Defeated Venezuelan Socialists Plan ‘Crusade to Strengthen the Revolution’

Venezuela's President Nicolas Maduro speaks during a meeting with government workers in Caracas November 20, 2015. Venezuela's foreign income fell 64 percent this year due to the global fall in oil prices, President Nicolas Maduro said on Thursday. REUTERS/Carlos Garcia Rawlins

Reeling from a decisive loss in Sunday’s legislative elections, Venezuelan President Nicolás Maduro has planned a “crusade to strengthen the Revolution,” lasting “however many hours it takes” on Tuesday, comprising the heads of the United Socialist Party of Venezuela (PSUV).

“We are convening a special work, evaluation, and planning meeting in Caracas, however many hours it takes,” Maduro announced Monday night, noting that his preference was to begin the meeting Monday, but logistics prevented it. He added that a further meeting convening all 980 delegates of the PSUV would be planned for later in the week in the capital. In a somber tone, the typically bombastic Maduro expressed hope that the meeting would, he said, “give us the clarity [required] regarding the steps we have to take in this complex path following the counterrevolution’s triumph in the National Assembly.”

“We have to close ranks within our people,” he urged, encouraging the leadership to streamline the party’s ideology, a sign that Chavistas who may differ on the technical governing details of the party may no longer be welcome.

The Democratic Unity Table (MUD), the current major opposition party in Venezuela after the arrest of Popular Will party leader Leopoldo López in early 2014, won 110 seats in the National Assembly, the Venezuelan legislature, in Sunday’s election. The National Electoral Commission (CNE), controlled by Maduro, verified the results on Tuesday. The PSUV won only 55 votes in the legislature, the first time the opposition has had a majority in the National Assembly in 16 years, since the ascent of late dictator Hugo Chávez. With 110 representatives, the opposition now has the ability to censure the vice president of the country and its cabinet ministers and block enabling laws designed to expand the power of the executive.

“I refuse to surrender, from whatever trench I find myself in, my life fundamentally belongs to the Bolivarian Revolution and to our people,” National Assembly President Diosdado Cabello tweeted following the election results. Cabello, the nation’s second in command, may have to yield his position as the PSUV becomes the minority party in the legislature. He is widely believed to be running one of Latin America’s largest cocaine-smuggling operations from his post in the party.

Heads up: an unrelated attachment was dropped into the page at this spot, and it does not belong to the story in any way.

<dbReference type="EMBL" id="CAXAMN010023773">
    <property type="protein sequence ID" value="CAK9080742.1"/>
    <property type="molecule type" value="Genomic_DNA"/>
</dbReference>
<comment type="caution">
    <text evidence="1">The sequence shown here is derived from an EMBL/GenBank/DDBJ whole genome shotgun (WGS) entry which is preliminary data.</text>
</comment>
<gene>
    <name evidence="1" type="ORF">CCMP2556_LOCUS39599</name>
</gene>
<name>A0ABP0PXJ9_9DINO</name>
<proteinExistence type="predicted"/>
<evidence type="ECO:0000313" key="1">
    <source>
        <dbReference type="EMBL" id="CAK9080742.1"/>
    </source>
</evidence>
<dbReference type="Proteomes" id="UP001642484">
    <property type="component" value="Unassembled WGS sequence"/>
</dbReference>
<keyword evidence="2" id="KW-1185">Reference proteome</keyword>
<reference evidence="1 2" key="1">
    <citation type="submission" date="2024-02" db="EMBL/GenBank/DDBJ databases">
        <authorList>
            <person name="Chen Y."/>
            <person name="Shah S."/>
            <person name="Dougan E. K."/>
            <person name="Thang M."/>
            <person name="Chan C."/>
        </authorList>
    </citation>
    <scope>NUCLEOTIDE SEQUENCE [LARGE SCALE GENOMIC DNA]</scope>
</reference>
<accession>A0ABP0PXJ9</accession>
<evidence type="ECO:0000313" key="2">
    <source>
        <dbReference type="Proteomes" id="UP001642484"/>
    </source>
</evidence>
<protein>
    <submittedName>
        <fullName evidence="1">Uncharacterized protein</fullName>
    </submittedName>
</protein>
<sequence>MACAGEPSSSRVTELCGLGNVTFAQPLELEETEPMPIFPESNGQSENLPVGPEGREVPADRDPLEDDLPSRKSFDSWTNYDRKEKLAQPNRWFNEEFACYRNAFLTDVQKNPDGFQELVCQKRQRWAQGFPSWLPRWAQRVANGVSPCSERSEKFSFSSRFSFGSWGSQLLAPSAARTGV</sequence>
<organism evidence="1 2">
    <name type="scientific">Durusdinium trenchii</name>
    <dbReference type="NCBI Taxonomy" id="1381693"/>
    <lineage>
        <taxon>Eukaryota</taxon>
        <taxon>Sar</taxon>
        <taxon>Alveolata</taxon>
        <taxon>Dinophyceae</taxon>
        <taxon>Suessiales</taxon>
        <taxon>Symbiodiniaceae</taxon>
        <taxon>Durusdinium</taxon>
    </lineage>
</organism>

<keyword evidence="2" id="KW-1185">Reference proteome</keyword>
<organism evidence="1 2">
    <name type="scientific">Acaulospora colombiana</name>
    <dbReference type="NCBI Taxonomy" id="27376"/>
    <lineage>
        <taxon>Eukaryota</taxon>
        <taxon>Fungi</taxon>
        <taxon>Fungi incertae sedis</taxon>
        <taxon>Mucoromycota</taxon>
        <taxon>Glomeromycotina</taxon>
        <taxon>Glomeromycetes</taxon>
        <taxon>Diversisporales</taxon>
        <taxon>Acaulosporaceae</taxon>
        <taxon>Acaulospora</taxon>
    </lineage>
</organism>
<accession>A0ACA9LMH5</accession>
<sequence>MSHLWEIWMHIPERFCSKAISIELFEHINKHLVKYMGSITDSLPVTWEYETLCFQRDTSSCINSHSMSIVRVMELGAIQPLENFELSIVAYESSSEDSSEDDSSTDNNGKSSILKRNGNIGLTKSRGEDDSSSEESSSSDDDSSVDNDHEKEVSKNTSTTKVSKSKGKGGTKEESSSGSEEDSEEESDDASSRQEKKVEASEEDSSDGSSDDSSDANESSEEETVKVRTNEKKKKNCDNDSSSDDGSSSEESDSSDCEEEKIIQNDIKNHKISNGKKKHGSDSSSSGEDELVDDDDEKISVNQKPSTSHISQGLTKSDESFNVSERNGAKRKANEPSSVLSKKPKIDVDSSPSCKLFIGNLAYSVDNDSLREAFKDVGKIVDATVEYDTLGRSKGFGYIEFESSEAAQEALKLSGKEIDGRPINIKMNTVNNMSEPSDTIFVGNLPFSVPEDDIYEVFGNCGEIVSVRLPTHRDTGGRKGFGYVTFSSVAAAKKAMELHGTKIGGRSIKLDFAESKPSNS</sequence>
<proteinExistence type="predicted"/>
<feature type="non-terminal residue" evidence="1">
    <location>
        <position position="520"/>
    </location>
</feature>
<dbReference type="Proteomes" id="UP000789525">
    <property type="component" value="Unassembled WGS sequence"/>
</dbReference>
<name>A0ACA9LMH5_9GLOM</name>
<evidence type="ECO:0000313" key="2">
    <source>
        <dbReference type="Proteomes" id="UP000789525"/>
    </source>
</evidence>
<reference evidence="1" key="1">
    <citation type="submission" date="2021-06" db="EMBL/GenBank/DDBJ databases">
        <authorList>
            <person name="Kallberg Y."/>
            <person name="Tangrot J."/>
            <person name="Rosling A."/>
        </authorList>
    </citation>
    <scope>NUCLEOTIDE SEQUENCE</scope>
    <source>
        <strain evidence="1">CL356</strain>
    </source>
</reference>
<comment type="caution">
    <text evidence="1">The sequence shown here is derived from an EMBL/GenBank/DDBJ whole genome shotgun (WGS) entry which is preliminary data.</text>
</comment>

His claim that he will not back down – presumably from the position he may have just lost – was the first in a series of alarming declarations from the Venezuelan socialist party. On Tuesday, party leader Jorge Rodríguez said he expects Chavistas to “take to the streets” following the defeat “in the event of an assault against the people,” an event he left undefined. “The right’s strategy was a war campaign … an aggression through international media towards the National Government.”

During the campaign and shortly before Sunday’s elections, Luis Manuel Díaz, a regional opposition leader, was shot dead in broad daylight during a political rally. Following reports that armed Chavista gangs had killed him, Maduro described the deceased on national television as a “homicidal delinquent.”

While the left scrambles, the newly elected Venezuelan right is working to organize its representatives. “Uniting to resist is not the same as uniting to govern,” Jesús Torrealba, the head of the MUD party, said on Tuesday. “It is not the same to unite to oppose as it is to unite to legislate. We have an immense responsibility. … There is a difference between a vote of confidence and a blank check.”


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